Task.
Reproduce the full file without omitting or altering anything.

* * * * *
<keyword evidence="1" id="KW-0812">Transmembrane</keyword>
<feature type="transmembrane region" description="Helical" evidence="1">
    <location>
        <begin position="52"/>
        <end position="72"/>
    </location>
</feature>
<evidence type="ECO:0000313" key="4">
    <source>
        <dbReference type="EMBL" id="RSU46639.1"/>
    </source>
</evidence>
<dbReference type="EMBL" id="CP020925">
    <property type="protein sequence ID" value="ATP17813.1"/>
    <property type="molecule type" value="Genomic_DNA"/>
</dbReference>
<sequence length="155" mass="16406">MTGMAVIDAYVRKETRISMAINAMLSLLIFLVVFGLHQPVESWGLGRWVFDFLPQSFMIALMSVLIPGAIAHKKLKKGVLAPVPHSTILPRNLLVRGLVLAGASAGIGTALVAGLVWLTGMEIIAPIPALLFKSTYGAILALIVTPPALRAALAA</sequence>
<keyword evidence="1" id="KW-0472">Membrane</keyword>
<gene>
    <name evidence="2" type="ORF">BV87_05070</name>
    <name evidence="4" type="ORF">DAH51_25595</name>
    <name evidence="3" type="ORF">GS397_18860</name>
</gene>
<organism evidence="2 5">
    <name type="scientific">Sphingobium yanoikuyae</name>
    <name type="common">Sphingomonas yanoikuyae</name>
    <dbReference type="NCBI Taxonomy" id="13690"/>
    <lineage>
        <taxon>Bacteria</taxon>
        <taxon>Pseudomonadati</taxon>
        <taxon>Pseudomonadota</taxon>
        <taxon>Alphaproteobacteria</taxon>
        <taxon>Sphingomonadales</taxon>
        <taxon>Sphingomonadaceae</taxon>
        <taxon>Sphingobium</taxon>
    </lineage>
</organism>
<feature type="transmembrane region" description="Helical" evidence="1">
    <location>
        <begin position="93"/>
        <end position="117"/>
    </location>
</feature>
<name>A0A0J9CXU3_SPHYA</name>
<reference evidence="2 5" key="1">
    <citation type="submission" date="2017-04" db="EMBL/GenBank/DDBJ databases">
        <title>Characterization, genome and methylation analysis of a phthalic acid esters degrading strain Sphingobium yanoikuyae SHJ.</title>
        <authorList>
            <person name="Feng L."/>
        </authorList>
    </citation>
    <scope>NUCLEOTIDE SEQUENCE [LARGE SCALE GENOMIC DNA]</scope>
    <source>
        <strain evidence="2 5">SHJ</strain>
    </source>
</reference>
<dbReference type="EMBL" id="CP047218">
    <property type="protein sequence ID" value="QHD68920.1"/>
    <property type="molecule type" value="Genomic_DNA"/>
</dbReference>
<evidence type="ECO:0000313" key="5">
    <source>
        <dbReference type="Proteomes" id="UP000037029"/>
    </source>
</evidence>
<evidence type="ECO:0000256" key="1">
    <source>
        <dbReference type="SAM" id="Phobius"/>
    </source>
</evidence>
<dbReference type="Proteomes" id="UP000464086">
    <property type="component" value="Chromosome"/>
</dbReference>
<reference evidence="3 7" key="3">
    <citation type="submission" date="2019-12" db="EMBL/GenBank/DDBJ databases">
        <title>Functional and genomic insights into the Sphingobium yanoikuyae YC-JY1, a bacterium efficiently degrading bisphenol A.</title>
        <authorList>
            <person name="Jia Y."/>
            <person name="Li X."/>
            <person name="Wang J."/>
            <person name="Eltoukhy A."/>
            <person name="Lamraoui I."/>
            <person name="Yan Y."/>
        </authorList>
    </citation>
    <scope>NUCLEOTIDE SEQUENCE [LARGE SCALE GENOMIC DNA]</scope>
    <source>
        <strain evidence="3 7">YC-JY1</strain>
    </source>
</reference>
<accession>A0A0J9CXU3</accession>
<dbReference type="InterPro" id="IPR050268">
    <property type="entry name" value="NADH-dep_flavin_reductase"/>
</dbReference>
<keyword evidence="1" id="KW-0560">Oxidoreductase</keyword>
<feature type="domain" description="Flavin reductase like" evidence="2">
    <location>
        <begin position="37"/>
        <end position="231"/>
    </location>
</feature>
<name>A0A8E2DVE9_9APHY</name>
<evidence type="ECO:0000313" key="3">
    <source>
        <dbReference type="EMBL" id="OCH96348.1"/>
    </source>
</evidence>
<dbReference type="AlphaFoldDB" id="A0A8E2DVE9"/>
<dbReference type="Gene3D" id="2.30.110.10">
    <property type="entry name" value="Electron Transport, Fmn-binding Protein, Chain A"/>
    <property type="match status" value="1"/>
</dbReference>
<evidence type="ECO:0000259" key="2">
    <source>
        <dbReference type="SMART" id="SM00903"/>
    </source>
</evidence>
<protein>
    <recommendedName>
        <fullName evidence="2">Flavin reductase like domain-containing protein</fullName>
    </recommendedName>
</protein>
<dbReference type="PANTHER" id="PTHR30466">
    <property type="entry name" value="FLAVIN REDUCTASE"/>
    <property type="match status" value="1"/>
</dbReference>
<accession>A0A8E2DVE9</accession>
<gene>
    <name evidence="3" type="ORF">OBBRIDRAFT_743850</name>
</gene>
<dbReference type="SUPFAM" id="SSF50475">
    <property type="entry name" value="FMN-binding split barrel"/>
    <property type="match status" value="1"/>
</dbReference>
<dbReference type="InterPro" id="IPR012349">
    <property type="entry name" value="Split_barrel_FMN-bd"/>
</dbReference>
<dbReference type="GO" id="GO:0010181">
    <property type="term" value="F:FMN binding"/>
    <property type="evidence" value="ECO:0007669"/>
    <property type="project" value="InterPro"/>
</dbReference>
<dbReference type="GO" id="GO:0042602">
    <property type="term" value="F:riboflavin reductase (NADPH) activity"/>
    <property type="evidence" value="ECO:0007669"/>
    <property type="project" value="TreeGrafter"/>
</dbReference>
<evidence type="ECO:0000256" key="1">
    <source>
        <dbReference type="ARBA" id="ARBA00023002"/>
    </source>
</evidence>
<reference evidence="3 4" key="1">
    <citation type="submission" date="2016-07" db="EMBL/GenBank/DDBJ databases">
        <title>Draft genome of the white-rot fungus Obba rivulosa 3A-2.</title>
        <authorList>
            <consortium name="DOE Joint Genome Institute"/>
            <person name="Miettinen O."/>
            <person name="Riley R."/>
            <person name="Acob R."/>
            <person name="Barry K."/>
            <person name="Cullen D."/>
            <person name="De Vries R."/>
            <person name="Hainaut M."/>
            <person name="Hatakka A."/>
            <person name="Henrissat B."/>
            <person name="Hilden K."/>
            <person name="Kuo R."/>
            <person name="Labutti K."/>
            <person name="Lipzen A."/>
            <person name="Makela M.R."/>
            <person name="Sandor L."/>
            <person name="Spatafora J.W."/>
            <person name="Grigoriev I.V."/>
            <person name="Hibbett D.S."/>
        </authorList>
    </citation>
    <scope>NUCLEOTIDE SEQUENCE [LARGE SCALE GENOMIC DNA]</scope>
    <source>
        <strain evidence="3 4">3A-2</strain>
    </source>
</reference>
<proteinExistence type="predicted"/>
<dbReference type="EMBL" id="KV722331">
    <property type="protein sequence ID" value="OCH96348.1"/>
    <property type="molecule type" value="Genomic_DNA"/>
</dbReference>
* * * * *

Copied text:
<keyword evidence="1" id="KW-0812">Transmembrane</keyword>
<feature type="transmembrane region" description="Helical" evidence="1">
    <location>
        <begin position="52"/>
        <end position="72"/>
    </location>
</feature>
<evidence type="ECO:0000313" key="4">
    <source>
        <dbReference type="EMBL" id="RSU46639.1"/>
    </source>
</evidence>
<dbReference type="EMBL" id="CP020925">
    <property type="protein sequence ID" value="ATP17813.1"/>
    <property type="molecule type" value="Genomic_DNA"/>
</dbReference>
<sequence length="155" mass="16406">MTGMAVIDAYVRKETRISMAINAMLSLLIFLVVFGLHQPVESWGLGRWVFDFLPQSFMIALMSVLIPGAIAHKKLKKGVLAPVPHSTILPRNLLVRGLVLAGASAGIGTALVAGLVWLTGMEIIAPIPALLFKSTYGAILALIVTPPALRAALAA</sequence>
<keyword evidence="1" id="KW-0472">Membrane</keyword>
<gene>
    <name evidence="2" type="ORF">BV87_05070</name>
    <name evidence="4" type="ORF">DAH51_25595</name>
    <name evidence="3" type="ORF">GS397_18860</name>
</gene>
<organism evidence="2 5">
    <name type="scientific">Sphingobium yanoikuyae</name>
    <name type="common">Sphingomonas yanoikuyae</name>
    <dbReference type="NCBI Taxonomy" id="13690"/>
    <lineage>
        <taxon>Bacteria</taxon>
        <taxon>Pseudomonadati</taxon>
        <taxon>Pseudomonadota</taxon>
        <taxon>Alphaproteobacteria</taxon>
        <taxon>Sphingomonadales</taxon>
        <taxon>Sphingomonadaceae</taxon>
        <taxon>Sphingobium</taxon>
    </lineage>
</organism>
<feature type="transmembrane region" description="Helical" evidence="1">
    <location>
        <begin position="93"/>
        <end position="117"/>
    </location>
</feature>
<name>A0A0J9CXU3_SPHYA</name>
<reference evidence="2 5" key="1">
    <citation type="submission" date="2017-04" db="EMBL/GenBank/DDBJ databases">
        <title>Characterization, genome and methylation analysis of a phthalic acid esters degrading strain Sphingobium yanoikuyae SHJ.</title>
        <authorList>
            <person name="Feng L."/>
        </authorList>
    </citation>
    <scope>NUCLEOTIDE SEQUENCE [LARGE SCALE GENOMIC DNA]</scope>
    <source>
        <strain evidence="2 5">SHJ</strain>
    </source>
</reference>
<dbReference type="EMBL" id="CP047218">
    <property type="protein sequence ID" value="QHD68920.1"/>
    <property type="molecule type" value="Genomic_DNA"/>
</dbReference>
<evidence type="ECO:0000313" key="5">
    <source>
        <dbReference type="Proteomes" id="UP000037029"/>
    </source>
</evidence>
<evidence type="ECO:0000256" key="1">
    <source>
        <dbReference type="SAM" id="Phobius"/>
    </source>
</evidence>
<dbReference type="Proteomes" id="UP000464086">
    <property type="component" value="Chromosome"/>
</dbReference>
<reference evidence="3 7" key="3">
    <citation type="submission" date="2019-12" db="EMBL/GenBank/DDBJ databases">
        <title>Functional and genomic insights into the Sphingobium yanoikuyae YC-JY1, a bacterium efficiently degrading bisphenol A.</title>
        <authorList>
            <person name="Jia Y."/>
            <person name="Li X."/>
            <person name="Wang J."/>
            <person name="Eltoukhy A."/>
            <person name="Lamraoui I."/>
            <person name="Yan Y."/>
        </authorList>
    </citation>
    <scope>NUCLEOTIDE SEQUENCE [LARGE SCALE GENOMIC DNA]</scope>
    <source>
        <strain evidence="3 7">YC-JY1</strain>
    </source>
</reference>
<accession>A0A0J9CXU3</accession>
<dbReference type="InterPro" id="IPR050268">
    <property type="entry name" value="NADH-dep_flavin_reductase"/>
</dbReference>
<keyword evidence="1" id="KW-0560">Oxidoreductase</keyword>
<feature type="domain" description="Flavin reductase like" evidence="2">
    <location>
        <begin position="37"/>
        <end position="231"/>
    </location>
</feature>
<name>A0A8E2DVE9_9APHY</name>
<evidence type="ECO:0000313" key="3">
    <source>
        <dbReference type="EMBL" id="OCH96348.1"/>
    </source>
</evidence>
<dbReference type="AlphaFoldDB" id="A0A8E2DVE9"/>
<dbReference type="Gene3D" id="2.30.110.10">
    <property type="entry name" value="Electron Transport, Fmn-binding Protein, Chain A"/>
    <property type="match status" value="1"/>
</dbReference>
<evidence type="ECO:0000259" key="2">
    <source>
        <dbReference type="SMART" id="SM00903"/>
    </source>
</evidence>
<protein>
    <recommendedName>
        <fullName evidence="2">Flavin reductase like domain-containing protein</fullName>
    </recommendedName>
</protein>
<dbReference type="PANTHER" id="PTHR30466">
    <property type="entry name" value="FLAVIN REDUCTASE"/>
    <property type="match status" value="1"/>
</dbReference>
<accession>A0A8E2DVE9</accession>
<gene>
    <name evidence="3" type="ORF">OBBRIDRAFT_743850</name>
</gene>
<dbReference type="SUPFAM" id="SSF50475">
    <property type="entry name" value="FMN-binding split barrel"/>
    <property type="match status" value="1"/>
</dbReference>
<dbReference type="InterPro" id="IPR012349">
    <property type="entry name" value="Split_barrel_FMN-bd"/>
</dbReference>
<dbReference type="GO" id="GO:0010181">
    <property type="term" value="F:FMN binding"/>
    <property type="evidence" value="ECO:0007669"/>
    <property type="project" value="InterPro"/>
</dbReference>
<dbReference type="GO" id="GO:0042602">
    <property type="term" value="F:riboflavin reductase (NADPH) activity"/>
    <property type="evidence" value="ECO:0007669"/>
    <property type="project" value="TreeGrafter"/>
</dbReference>
<evidence type="ECO:0000256" key="1">
    <source>
        <dbReference type="ARBA" id="ARBA00023002"/>
    </source>
</evidence>
<reference evidence="3 4" key="1">
    <citation type="submission" date="2016-07" db="EMBL/GenBank/DDBJ databases">
        <title>Draft genome of the white-rot fungus Obba rivulosa 3A-2.</title>
        <authorList>
            <consortium name="DOE Joint Genome Institute"/>
            <person name="Miettinen O."/>
            <person name="Riley R."/>
            <person name="Acob R."/>
            <person name="Barry K."/>
            <person name="Cullen D."/>
            <person name="De Vries R."/>
            <person name="Hainaut M."/>
            <person name="Hatakka A."/>
            <person name="Henrissat B."/>
            <person name="Hilden K."/>
            <person name="Kuo R."/>
            <person name="Labutti K."/>
            <person name="Lipzen A."/>
            <person name="Makela M.R."/>
            <person name="Sandor L."/>
            <person name="Spatafora J.W."/>
            <person name="Grigoriev I.V."/>
            <person name="Hibbett D.S."/>
        </authorList>
    </citation>
    <scope>NUCLEOTIDE SEQUENCE [LARGE SCALE GENOMIC DNA]</scope>
    <source>
        <strain evidence="3 4">3A-2</strain>
    </source>
</reference>
<proteinExistence type="predicted"/>
<dbReference type="EMBL" id="KV722331">
    <property type="protein sequence ID" value="OCH96348.1"/>
    <property type="molecule type" value="Genomic_DNA"/>
</dbReference>